Out of the mouths of babes …

Meditation for UNC Chapel
World Communion Sunday
October 4, 2015

When I was a kid sitting in church, my favorite thing was to find a puzzle in the Bible. Which usually meant trying to figure out the length of a cubit. Our Psalm today has a puzzle in it … it’s the first praise hymn in the Psalms, and it’s full of wonder at the good gifts God has given us.

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creative commons license

But there’s this funny business in the second verse:

Out of the mouths of babes and infants,
You have founded a bulwark because of your foes,
to silence the enemy and the avenger.

That’s odd. What does it mean? What comes out of the mouths of babes? What is a bulwark? And who are the foes?

Well, the first question we can get. What comes out of the mouths of babes? Cries! Babies sleep … except when they are hungry or wet or tired … and then they cry. We’ll come back to that.

What’s a bulwark? It’s a wall or a barrier, a defense.

Who or what is God’s foe? Old Testament scholars say God’s enemy is chaos, another way to describe the void that was the wild emptiness of the universe before God created light … and land … and love.

So … how can a baby’s cry become a defense against chaos?

Daniel Stern, an expert on infant psychology, says that chaos is how a baby experiences the world. A baby is its feelings: its hunger is a hurricane of feeling washing through everything, its tiredness is a torrent tearing the baby apart. A mother hearing the cries of her baby feels an instant response. Her brain begins producing oxytocin, sometimes called the compassion hormone. Her breasts produce milk, she reaches for the baby and gazes into the baby’s eyes. They bond in love, all over again, her nervous system regulating the baby’s system, with soft sounds, gaze, heartbeat, breath.

When a mother or father picks the baby up and feeds her, soothes her, this care is everything to the baby, turning her world right-side up and making everything okay. Kind of like the spirit of God moving over the face of the waters, soothing chaos into the order of creation. Just as there is deep joy and contentment in the parent caring for the infant, I have to think God felt deep joy, too, in God’s work of creation. Why else create, except to have something to love?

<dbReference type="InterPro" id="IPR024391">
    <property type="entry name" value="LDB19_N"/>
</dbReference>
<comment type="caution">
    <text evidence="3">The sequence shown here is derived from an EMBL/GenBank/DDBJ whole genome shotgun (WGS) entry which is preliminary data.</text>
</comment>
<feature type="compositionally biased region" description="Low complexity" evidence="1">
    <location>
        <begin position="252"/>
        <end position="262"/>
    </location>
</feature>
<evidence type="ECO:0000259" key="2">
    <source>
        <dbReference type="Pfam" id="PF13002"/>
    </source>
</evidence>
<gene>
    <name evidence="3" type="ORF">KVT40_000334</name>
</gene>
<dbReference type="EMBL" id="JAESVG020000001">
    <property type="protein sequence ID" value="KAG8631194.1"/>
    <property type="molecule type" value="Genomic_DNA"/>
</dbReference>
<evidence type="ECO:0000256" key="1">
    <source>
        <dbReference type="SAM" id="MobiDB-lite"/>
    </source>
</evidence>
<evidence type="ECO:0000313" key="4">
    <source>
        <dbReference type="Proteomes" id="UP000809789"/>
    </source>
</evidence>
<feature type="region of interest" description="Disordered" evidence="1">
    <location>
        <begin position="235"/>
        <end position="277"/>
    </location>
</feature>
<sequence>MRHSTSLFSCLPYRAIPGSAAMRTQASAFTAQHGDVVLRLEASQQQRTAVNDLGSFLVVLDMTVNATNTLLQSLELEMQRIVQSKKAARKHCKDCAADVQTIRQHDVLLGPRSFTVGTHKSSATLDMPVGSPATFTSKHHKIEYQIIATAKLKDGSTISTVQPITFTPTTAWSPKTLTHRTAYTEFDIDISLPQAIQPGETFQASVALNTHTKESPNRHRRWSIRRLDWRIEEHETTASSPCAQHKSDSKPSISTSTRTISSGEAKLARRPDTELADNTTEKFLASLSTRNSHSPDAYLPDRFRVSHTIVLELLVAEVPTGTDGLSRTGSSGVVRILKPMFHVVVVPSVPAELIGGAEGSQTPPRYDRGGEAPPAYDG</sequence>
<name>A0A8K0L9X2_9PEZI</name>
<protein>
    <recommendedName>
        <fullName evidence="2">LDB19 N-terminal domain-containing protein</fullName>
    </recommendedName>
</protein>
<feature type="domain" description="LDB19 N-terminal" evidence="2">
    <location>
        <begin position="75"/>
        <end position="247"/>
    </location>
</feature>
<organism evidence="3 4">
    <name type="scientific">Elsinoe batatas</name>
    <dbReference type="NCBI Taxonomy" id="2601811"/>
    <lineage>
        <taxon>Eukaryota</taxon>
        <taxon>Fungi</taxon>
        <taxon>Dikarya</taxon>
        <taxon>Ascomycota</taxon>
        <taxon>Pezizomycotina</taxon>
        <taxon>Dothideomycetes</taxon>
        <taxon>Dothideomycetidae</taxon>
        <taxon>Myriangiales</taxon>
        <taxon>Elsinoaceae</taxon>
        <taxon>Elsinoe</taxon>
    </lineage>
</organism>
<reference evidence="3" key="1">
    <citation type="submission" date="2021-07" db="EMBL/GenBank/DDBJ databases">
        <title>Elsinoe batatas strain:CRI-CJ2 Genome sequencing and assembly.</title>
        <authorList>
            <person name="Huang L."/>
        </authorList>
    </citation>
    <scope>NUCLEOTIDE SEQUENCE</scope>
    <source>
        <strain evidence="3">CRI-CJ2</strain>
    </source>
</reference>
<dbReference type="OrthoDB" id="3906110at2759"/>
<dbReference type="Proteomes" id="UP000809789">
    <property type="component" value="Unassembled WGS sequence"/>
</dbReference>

It is the cry, whether of a single baby or of a world in chaos, that gives God purpose and movement and a reason to care. It is our cry that triggers God’s creative, compassionate response, giving us – as Jesus says – the kingdom.

And this brings us to our reading in Mark. Jesus has been feeding people, like a caring parent. The disciples have been arguing over which of them is the greatest. The Pharisees have been fighting over which law is the most important. And then some parents come walking up to Jesus, bringing their children to Jesus so that he might touch them. And the disciples wig out, getting all stern with the mothers. See, in that time, children weren’t the point. They didn’t have Baby Baby stores and $200 strollers. A child was a non-person, until they were old enough to work or be married off. So, the disciples were completely in line with the times … but not with Jesus.

Let the little children come to me.

Do not stop them.

It is to such as these that the kingdom of God belongs.

Truly I tell you, whoever does not receive the kingdom of God
as a little child, will never enter it.

And he took the children up in his arms, laid his hands on them, and blessed them.

Jesus is following the law of the heart, the same heart as was in creation, brooding over the face of the waters, responding to the cry of chaos by creating compassion and comfort and care. The same heart that heard the cry of the Israelites in bondage in Egypt, and said “Let my people go.” The same heart that spoke through the prophet Isaiah, saying “Can a woman forget her nursing child, or show no compassion for the child of her womb? Even these may forget, yet I will not forget you. See, I have inscribed you on the palms of my hands; your walls are continually before me.” (Is 49:15-16)

Jesus speaks from the heart of God when he says “Let the little children come. Do not stop them. Don’t stop the refugee children. Don’t stop the immigrant children. Don’t stop the children who don’t have enough to eat. Don’t stop the children who can’t bring themselves to eat. Don’t stop the abused children, the homeless children … do not stop them. Because all the children can do is receive. Everything they have is a gift.

The kin-dom of God, our belonging to God, this we need to learn to receive as they do … as gift. Unearned. Not about who’s first, or right, or wrong. Abundance, freely given. Gift.

This is the law at the heart of God’s world. God’s nature is an eternal readiness to give. Our nature is to cry out of our chaos. When we do, God responds. As Hagar said, God is the one who sees, the one who hears. God is a God of response. If we don’t cry out, God can’t be who God is. It is in our nature to need God’s love, and to cry out for God. It is in God’s nature to respond. This circle of love is the nature of the world created for and held in God’s compassionate embrace. Like a mother whose body aches to feed and hold her child, God aches to draw us near. And freely give. Thanks be to God.

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